The money is supposed to support underserved areas — good! — except the areas are defined as lacking internet access of 25 mbps — whaa? Though it technically meets the definition of “broadband,” 25 mbps is painfully slow, useless for multiple users, and all but excludes most cities from even participating in the program.
The rule then, will only really be in play for rural areas that have no access to the Internet at all. It also doesn’t take into account places where your internet might be 30mbps, but prohibitively expensive. Detta Kissel, a retired treasury Department attorney told the Associated Press, “They’re basically prioritizing those rural areas over the underserved urban areas where there is more population.”
We won’t wade back into these waters too deeply here (read the previous coverage and you’ll be up to speed), except to point out that this is exactly what big capital wanted.
There is no economic incentive to wiring the countryside for broadband just as there was no economic incentive to electrify those same areas in the 1930s. So the broadband oligarchs get to have it both ways: they keep their effective monopolies on the huddled (around their screens) urban masses and let the Biden bucks worry about our country cousins. — Luke
SOME GOOD NEWS, FOR ONCE
The Coeur d’Alene Tribe announced it is purchasing a controversial (and rare) 48-acre parcel of land known colloquially as the Pilcher Property — after the man who tried to subdivide the farmland into a 96-lot development.
The property is notable for a number of reasons: It was a historic permanent settlement for the Coeur d’Alenes, it represents almost ⅓ of the remaining agriculturally zoned land in Spokane city limits, and — insofar as it is bordered on one side by Latah Creek and High Drive Bluff Park on the other — the land serves as “a pretty critical wildlife corridor to the South Hill” according to Trevor Finchamp, of Friends of the Bluff.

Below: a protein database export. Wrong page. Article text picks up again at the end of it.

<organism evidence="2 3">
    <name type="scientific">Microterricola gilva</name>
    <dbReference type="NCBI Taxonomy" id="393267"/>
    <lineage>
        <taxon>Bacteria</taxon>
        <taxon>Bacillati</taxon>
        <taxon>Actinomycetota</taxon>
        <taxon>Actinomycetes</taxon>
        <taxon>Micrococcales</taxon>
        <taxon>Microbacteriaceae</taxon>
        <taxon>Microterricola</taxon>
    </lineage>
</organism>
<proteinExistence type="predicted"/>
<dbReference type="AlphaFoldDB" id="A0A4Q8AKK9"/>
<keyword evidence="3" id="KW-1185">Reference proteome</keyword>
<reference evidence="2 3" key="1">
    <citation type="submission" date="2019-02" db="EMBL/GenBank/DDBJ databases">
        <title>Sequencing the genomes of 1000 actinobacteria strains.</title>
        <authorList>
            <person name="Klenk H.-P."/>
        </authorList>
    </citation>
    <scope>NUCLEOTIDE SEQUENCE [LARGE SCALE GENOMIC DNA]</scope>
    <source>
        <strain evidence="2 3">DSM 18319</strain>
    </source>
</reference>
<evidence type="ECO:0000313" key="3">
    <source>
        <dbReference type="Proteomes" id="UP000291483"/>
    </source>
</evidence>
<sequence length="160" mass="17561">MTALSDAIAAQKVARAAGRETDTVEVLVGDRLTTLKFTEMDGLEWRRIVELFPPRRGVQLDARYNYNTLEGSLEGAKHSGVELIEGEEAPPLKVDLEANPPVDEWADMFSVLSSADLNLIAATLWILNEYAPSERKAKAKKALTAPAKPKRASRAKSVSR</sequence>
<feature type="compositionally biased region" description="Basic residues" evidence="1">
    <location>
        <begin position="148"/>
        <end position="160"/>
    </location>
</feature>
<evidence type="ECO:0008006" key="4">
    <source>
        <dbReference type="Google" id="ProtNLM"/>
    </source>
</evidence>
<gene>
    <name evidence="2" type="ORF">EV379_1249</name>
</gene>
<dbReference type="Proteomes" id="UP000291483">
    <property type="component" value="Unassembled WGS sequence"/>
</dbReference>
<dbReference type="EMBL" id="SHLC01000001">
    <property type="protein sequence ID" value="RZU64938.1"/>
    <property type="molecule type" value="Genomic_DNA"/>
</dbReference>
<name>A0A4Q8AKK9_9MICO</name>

We desperately need housing, but we need to build densely. Bulldozing history and habitat for fewer than 100 ticky tacky little boxes wouldn’t get us there.
You can read the Tribe’s press release about the purchase, which documents some fascinating history, here. — Luke
LASTLY, AN ACTION ITEM
Big changes are coming to Spokane County and it’s Commissioner system. Not only are we growing from 3 commissioners to 5, we’re also going to decide on them as individual districts, rather than as countywide votes, which has virtually assured conservative landslides for years.
The process is a little arcane, but Daniel Walters at The Inlander has a good rundown. If you just want to look at the four proposed maps, view them side by side here:
The redistricting committee is looking for comment from citizens, and you can bet those in danger of losing their stranglehold on power are turning people out in droves.
There’s a number of ways to submit comments:
The form at the (very, extreme) bottom of this page
via email at firstname.lastname@example.org
by mail at PO Box 31508, Spokane, WA, 99223,
At a public meeting (dates and times for the remaining meetings here)
Public comments on the draft plan and any revised plans must be submitted by October 12, 2021 — Luke